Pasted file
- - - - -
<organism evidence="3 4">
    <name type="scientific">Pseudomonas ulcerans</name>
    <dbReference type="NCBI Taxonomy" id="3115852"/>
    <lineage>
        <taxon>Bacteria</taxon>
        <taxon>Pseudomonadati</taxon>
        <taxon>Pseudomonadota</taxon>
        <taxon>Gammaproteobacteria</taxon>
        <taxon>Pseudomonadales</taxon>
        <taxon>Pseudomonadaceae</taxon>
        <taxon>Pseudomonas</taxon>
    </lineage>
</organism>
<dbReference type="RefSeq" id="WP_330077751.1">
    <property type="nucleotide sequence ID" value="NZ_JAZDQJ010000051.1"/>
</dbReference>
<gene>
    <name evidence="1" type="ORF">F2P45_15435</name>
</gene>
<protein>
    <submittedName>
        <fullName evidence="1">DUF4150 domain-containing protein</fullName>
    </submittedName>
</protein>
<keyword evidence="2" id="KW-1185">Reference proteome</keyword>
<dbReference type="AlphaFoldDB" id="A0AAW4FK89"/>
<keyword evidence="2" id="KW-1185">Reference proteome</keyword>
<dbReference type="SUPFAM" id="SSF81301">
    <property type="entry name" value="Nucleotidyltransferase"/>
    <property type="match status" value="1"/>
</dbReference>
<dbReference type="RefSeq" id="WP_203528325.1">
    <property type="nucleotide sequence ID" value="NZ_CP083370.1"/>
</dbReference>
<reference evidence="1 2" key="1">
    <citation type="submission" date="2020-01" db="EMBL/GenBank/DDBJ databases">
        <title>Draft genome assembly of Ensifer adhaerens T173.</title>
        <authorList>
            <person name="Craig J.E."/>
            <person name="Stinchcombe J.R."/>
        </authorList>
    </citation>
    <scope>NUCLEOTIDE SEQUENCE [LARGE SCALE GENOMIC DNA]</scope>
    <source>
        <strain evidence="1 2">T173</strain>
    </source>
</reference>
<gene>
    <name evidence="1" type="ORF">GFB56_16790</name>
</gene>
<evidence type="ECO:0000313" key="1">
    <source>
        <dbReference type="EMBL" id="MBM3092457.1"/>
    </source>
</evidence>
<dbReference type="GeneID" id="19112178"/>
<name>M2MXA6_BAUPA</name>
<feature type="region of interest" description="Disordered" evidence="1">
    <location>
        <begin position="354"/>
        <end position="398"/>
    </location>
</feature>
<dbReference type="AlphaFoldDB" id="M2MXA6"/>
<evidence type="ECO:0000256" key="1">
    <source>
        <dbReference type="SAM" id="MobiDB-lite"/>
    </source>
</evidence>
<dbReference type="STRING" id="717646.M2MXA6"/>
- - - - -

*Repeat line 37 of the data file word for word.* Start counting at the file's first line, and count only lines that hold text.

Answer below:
        <title>Draft genome assembly of Ensifer adhaerens T173.</title>